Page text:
State school pupils ‘failing to take the toughest A-levels’
March 26, 2013 Leave a comment
Students from state schools are being put at a disadvantage in the race for places at top universities after failing to take the correct A-levels, the Russell Group warned today.
Many bright teenagers are being turned away from the most sought-after degree courses following a decision to shun traditional subjects in the sixth-form, it was claimed.
The Russell Group, which represents 24 of Britain’s top universities, including Oxford, Cambridge and Imperial College London, warned that large numbers of pupils were missing out on the “right advice and guidance” at a young age.
Some teenagers applied for medicine without taking science qualifications, while others attempted to win places on economics degrees without maths, the group said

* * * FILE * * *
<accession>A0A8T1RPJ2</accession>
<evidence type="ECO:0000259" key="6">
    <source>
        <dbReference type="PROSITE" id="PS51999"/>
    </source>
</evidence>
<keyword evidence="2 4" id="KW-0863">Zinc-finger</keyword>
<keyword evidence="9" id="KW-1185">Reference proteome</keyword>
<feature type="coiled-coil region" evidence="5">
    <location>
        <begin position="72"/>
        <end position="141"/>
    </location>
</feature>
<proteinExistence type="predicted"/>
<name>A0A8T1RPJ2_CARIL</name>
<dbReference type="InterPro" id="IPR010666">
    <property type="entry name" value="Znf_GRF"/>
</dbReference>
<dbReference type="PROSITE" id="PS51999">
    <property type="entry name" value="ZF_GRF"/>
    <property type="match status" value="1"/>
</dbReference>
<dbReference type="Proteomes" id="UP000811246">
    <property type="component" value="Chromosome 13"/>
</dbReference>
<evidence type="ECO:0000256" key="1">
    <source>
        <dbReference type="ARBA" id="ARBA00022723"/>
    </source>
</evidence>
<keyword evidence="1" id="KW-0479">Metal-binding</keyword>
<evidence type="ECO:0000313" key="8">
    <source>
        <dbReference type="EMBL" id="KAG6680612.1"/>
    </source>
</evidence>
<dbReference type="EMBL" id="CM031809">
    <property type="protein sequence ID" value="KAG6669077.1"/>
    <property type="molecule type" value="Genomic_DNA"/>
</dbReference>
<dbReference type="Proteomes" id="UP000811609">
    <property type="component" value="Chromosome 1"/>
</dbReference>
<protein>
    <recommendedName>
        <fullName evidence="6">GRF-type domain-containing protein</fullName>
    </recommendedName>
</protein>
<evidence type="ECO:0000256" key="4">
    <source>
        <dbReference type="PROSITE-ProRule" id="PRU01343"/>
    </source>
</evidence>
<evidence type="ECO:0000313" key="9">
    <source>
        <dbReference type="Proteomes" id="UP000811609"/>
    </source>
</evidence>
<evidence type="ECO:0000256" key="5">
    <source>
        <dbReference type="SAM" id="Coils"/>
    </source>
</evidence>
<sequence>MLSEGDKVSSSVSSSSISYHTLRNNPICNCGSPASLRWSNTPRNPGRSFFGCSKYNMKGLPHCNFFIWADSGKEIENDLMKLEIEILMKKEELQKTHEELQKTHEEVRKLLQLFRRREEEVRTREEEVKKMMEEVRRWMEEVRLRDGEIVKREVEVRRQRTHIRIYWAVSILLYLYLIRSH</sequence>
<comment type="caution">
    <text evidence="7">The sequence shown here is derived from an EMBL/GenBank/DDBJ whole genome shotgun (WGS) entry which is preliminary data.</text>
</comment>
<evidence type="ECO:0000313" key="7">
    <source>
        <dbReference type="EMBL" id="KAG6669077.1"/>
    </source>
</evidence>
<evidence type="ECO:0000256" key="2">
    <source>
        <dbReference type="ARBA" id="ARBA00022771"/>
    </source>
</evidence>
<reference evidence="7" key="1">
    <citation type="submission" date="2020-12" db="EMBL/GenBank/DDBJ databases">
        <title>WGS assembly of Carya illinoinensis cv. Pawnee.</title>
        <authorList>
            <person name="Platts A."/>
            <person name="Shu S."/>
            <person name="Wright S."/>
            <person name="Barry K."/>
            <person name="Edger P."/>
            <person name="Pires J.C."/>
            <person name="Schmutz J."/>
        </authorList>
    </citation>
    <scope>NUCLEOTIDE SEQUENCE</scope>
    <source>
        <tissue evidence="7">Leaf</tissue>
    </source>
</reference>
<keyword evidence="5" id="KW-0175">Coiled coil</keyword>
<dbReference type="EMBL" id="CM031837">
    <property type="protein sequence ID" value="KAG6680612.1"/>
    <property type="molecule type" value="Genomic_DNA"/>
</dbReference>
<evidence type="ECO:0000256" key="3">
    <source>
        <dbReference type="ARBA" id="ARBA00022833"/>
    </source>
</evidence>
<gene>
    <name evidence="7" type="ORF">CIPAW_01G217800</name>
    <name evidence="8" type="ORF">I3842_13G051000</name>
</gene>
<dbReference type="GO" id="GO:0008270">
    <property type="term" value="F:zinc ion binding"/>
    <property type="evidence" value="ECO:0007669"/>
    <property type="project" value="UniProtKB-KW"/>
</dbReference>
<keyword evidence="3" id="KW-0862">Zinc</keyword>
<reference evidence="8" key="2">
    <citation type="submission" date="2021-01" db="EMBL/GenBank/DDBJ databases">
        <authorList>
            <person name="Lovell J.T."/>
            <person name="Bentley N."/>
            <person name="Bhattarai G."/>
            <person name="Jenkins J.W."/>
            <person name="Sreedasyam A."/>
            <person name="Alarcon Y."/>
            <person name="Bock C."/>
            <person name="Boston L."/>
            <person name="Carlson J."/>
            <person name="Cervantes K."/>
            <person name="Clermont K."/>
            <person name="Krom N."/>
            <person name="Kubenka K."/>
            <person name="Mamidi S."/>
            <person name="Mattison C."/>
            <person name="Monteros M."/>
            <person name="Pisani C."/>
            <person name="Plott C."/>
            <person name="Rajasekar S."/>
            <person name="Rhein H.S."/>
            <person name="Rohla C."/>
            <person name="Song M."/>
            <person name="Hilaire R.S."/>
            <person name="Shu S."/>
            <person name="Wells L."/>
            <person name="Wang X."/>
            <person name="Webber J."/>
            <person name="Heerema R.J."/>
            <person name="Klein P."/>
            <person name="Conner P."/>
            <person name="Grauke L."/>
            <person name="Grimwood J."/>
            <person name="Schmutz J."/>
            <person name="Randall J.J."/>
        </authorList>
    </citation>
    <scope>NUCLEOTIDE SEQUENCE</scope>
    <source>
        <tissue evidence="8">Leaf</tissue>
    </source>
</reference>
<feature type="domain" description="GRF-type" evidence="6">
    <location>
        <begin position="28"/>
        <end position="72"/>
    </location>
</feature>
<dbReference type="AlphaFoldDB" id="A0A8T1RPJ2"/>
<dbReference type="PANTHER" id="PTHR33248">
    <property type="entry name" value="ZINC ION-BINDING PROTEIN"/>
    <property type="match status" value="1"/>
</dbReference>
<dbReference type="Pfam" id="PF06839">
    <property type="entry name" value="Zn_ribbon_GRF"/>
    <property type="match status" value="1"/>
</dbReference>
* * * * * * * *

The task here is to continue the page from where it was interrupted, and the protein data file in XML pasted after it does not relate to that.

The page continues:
The comments were made after research found that students from state schools were significantly less likely to be admitted to leading institutions amid fears the admissions process is “skewed” towards their privately-educated peers.
Pupils need to score the equivalent of one A-level grade higher than children in the independent sector to compensate for “unfair” entry policies at elite Russell Group institutions, researchers warned.
The study suggested that state-educated sixth-formers were around 20 per cent less likely to be admitted than similarly-qualified peers from fee-paying schools.
It was claimed that the admissions system also worked against pupils from ethnic minority backgrounds, with Black and Asian students around two-thirds as likely to win places as white classmates.
The study – based on an analysis of 49,000 university applications – found the problem was partly down to a failure to apply to Russell Group institutions.